Hamlin Lake: Fishing was still tough because of the warm water and weeds. Some did manage a couple walleye per trip in 20 to 40 feet with a crawler harness or body bait. Bass anglers did fair. Some found fish in shallow water near shore when it was calm, while others found them in 15 to 20 feet. Most were largemouth, but a couple nice smallmouth were caught in front of the dunes and on the east side of Lower Hamlin.
Ludington: Surface temperature readings were near 72 degrees. Though the fish were a bit scattered, big Chinook salmon are coming in. Most were 50 to 80 feet down in 400 feet or more. Chinook, steelhead and a small number of coho were 40 to 60 feet down in 90 to 300 feet. Meat rigs and spoons worked best. Chinook are also being caught around the piers.
Pere Marquette Lake: Anglers are catching Chinook salmon in the channel and the lake. Those trolling were using J-plugs.
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Portage Lake: Walleye anglers were getting fish. Target the drop-offs and weed lines. Shore anglers may find a few fish at night near the bridge.
Keweenaw Bay: Good numbers of lake trout were caught by those trolling or jigging. Anglers were starting to see Chinook and coho as well. Fishing depths and tactics are still sporadic, but if you find significant changes in water temperatures, drop some spoons and put in a little time; you just might catch some fish.
Marquette: Lake trout fishing was still hit-or-miss as lots of fish were marked but they did not want to bite. Boats had better luck near Granite Island in 120 to 170 feet where the fish were in the bottom 60 feet. No reports of salmon, but we should start seeing some fish anytime now.
Little Bay De Noc: Walleye action picked up for those trolling or jigging in 14 to 30 feet along the reefs. There are still a lot of undersize fish in the area. The best catches were near the “Fingers,” Minneapolis Shoals in 18 to 26 feet or near Round Island in 10 feet when trolling crawlers and stick baits. Fair perch catches near the Second Reef with crawlers in 10 to 14 feet and off Gladstone Beach in 18 feet. Pike were caught throughout with the best catches taken near Kipling along Butler Island, near the coal docks and between the mouth of the Escanaba River and the Municipal docks with spinners and crank baits. Smallmouth bass slowed; however the better catches were up near Garth Point and along the banks of the rivers when using plastics. Salmon anglers were having a tough year, but some were still trying. Salmon along with baitfish were marked just north of the Ford River Buoy in 50 feet, but no fish were caught.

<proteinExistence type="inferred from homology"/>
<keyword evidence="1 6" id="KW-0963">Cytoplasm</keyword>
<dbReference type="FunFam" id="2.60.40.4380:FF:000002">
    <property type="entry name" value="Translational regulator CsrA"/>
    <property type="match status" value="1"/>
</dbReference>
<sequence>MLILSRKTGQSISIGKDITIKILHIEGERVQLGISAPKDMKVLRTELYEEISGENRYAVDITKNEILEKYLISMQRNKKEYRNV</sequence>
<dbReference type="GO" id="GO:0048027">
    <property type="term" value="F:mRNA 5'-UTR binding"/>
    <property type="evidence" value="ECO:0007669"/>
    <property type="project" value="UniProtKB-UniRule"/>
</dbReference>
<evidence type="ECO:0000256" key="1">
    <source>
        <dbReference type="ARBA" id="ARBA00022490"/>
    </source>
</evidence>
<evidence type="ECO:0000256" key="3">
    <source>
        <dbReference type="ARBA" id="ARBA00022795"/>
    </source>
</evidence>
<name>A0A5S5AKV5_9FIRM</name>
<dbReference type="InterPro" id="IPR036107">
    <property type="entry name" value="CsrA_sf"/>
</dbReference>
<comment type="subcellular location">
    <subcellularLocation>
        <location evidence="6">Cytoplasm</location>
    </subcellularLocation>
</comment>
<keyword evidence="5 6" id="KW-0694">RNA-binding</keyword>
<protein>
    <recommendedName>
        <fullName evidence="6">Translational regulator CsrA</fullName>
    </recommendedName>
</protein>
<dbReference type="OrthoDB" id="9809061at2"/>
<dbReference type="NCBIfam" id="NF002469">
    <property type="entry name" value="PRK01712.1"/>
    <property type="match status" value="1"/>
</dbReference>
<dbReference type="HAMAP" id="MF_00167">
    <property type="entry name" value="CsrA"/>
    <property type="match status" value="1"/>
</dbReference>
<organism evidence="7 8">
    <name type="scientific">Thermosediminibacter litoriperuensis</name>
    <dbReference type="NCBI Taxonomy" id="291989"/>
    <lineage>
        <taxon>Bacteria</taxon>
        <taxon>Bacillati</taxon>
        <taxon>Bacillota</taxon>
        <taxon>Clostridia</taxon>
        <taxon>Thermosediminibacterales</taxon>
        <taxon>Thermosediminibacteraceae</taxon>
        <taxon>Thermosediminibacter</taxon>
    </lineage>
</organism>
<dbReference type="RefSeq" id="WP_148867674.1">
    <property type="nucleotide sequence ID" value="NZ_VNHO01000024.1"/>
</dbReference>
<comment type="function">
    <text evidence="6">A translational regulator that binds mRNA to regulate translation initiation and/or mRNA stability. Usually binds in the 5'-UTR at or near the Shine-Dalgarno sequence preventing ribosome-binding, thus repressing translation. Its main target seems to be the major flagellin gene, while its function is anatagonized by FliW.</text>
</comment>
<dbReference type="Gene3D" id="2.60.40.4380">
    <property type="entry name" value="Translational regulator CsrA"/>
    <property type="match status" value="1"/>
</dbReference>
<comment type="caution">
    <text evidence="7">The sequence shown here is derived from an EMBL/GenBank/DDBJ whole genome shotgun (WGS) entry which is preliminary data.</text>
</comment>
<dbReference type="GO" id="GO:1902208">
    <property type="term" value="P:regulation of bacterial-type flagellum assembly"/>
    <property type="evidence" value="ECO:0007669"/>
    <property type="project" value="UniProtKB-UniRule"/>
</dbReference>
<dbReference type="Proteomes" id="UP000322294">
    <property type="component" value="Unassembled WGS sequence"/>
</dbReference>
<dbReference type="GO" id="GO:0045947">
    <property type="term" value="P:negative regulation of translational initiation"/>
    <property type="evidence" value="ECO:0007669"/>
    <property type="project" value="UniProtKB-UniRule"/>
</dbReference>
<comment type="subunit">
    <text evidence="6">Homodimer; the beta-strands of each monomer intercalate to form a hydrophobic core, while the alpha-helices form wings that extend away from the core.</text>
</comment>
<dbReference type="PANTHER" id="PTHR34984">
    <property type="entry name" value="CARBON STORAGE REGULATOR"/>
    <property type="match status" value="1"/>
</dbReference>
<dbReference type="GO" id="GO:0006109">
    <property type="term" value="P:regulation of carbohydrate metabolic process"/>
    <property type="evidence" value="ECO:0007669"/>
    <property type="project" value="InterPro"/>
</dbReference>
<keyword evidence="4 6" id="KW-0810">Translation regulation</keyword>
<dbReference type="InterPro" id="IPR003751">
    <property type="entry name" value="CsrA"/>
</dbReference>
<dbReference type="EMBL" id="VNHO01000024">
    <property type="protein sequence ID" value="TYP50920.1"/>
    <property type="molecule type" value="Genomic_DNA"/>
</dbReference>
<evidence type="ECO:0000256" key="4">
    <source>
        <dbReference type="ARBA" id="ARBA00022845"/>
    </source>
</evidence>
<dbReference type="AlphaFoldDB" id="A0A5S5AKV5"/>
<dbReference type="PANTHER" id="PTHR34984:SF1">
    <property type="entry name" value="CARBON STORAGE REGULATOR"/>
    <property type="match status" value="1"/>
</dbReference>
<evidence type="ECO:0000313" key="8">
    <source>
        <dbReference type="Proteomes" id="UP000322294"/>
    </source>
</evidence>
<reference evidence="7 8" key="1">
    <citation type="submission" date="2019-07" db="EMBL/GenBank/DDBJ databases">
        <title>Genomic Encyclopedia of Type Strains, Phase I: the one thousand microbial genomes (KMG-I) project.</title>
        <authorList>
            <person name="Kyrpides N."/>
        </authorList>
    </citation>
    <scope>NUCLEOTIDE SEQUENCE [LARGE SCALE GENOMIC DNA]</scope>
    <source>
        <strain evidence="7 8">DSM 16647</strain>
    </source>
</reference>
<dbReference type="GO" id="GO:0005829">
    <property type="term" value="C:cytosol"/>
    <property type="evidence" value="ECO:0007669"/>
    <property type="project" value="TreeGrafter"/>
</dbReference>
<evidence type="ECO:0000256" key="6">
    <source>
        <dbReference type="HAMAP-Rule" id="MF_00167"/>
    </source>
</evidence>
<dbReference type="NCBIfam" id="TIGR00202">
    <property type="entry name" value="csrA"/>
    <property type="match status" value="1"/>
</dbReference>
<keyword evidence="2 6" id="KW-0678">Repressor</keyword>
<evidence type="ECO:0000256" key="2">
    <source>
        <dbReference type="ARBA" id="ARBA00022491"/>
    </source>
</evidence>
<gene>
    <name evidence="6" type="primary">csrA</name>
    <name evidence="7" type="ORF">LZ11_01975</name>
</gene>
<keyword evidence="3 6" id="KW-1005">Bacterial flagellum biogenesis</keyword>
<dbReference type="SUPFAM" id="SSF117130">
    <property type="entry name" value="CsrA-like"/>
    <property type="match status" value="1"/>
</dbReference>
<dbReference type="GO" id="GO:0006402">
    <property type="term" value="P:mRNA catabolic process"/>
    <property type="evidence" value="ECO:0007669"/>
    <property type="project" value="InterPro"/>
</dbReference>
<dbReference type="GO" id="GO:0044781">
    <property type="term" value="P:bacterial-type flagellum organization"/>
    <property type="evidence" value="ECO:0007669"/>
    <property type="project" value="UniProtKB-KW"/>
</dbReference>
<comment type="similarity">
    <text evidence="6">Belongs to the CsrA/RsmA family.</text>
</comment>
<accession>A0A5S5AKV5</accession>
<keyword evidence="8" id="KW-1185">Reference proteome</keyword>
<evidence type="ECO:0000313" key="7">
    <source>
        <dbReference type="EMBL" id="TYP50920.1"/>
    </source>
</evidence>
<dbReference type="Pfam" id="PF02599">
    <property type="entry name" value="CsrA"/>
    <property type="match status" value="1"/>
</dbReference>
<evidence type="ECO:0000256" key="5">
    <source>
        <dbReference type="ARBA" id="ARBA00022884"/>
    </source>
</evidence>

Big Bay De Noc: Bass fishing picked up.
Manistique: Salmon anglers reported very few catches. Many are starting to check the staging areas north of the Buoy and closer to the launch. Northern pike anglers reported excellent catches near the mouth of the river when trolling spinners or crank baits along the breakwalls. Shore anglers casting crank baits were also taking fish.
Manistique River: The walleye action slowed; however a few fish could still be found up near the Paper Mill when casting jigs with a crawler. There were reports of a Chinook salmon caught in the river, so the early stages of the run are beginning.
Munising: Fewer anglers were out as lake trout fishing was slower. Target the White Rocks, Wood Island Reef and Grand Portal. Those heading out towards Pictured Rocks National Lakeshore will want to keep a safe distance from the cliffs, especially after a massive section of the cliff fell into Lake Superior recently. It happened between Miners Beach and Mosquito Beach, where the cliffs are 200 feet high.
Grand Marais: Fishing pressure has been low. Surface water temperatures within the marina were in the upper 60’s. Those targeting lake trout reported fair catches from Five Mile Reef to Au Sable Point.
St. Marys River: Was producing Atlantic salmon and whitefish behind the Cloverland Powerhouse. Walleye have been caught throughout the river.